Why Did BofA Downgrade Lithium Miner Livent?

With global sales of battery-electric vehicles forecast to reach 1 million for the first time in September, demand for lithium is expected to continue to outpace supply. To keep pace with rising demand, lithium producers are going to need to expand. And quickly.

CEO Dale Henderson of Australia’s Pilbara Minerals told Bloomberg that he wants EV and battery makers to partner with Pilbara to develop new refinery projects in order to dodge shortfalls in the production of battery-grade lithium carbonate, currently selling in China for around $71,000 per metric ton.

Another Australian producer, Liontown Resources, scored a deal with Ford in June that included a $195 million loan to expand a lithium mine. Australia produced about 55% of the world’s 2021 supply of lithium.

In light of that, Bank of America Global Research’s downgrade of U.S. lithium miner Livent Corp. (NYSE: LTHM) from Neutral to Underperform may seem somewhat odd. The analysts also cut their price objective from $31 per share to $27.

Their reasoning is interesting because they think the price of lithium has now reached an “unsustainable” level and “market prices for lithium now reflect scarcity value and not what is grounded by marginal producer economics.” They go on to say that their price model for the commodity “supports a pullback over the next few years” while acknowledging there is upside risk if prices remain at or near current levels.

For example, BofA calculates that Albemarle Corp. (NYSE: ALB) could post EBITDA of $9 billion by 2025 if prices hold or $2 billion if the industry reverts to marginal economics. That wide variance is based on a discounted cash flow model that BofA has discarded in favor of a net asset value (NAV) model that the analysts think more accurately portrays a mining company than a specialty chemicals company, the current industry lithium producers are part of.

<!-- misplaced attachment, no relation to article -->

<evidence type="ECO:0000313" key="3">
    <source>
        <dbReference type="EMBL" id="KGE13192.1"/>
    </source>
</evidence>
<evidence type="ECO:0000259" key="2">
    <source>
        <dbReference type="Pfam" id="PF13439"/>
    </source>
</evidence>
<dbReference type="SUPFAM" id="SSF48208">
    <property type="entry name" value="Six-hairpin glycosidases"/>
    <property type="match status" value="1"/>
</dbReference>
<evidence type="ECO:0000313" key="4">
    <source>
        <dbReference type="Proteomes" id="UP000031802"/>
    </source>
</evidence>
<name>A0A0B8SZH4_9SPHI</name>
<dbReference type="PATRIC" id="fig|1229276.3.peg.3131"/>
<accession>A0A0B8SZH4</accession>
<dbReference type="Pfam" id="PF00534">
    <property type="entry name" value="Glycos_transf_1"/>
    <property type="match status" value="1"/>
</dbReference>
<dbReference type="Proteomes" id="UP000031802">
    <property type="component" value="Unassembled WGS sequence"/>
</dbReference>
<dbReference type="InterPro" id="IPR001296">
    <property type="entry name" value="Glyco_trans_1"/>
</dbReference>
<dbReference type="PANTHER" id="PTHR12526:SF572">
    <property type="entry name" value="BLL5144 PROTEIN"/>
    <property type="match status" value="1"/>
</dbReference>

Industrial metals mining companies like Rio Tinto and BHP often trade at a discount to NAV, while gold miners like Barrick and Newmont trade at premiums to NAV. Lithium more rightly belongs in the same group as the industrial miners even though the industry “is in its infancy and the growth algorithm is uniquely robust.” Still, lithium prices are “more likely to be cyclical over time as higher prices drive more supply,” making gold equities a not-altogether fitting comparison either. Including other considerations like investor interest in ESG and energy transition investing, “it is possible, if not probable, that lithium equities sustain valuations at premiums to NAVs.” Time will tell.

Livent stock traded down about 2.5% early Monday morning, in a 52-week range of $19.35 to $36.38. The consensus price target on the stock is $33.09.

Albemarle traded up about 2%, at $269.61 in a 52-week range of $169.93 to $272.51. The stock’s 52-week range is $169.93 to $308.24. BofA has a Neutral rating on the company with a price objective of $332.00. The consensus price target on the stock is $299.58.

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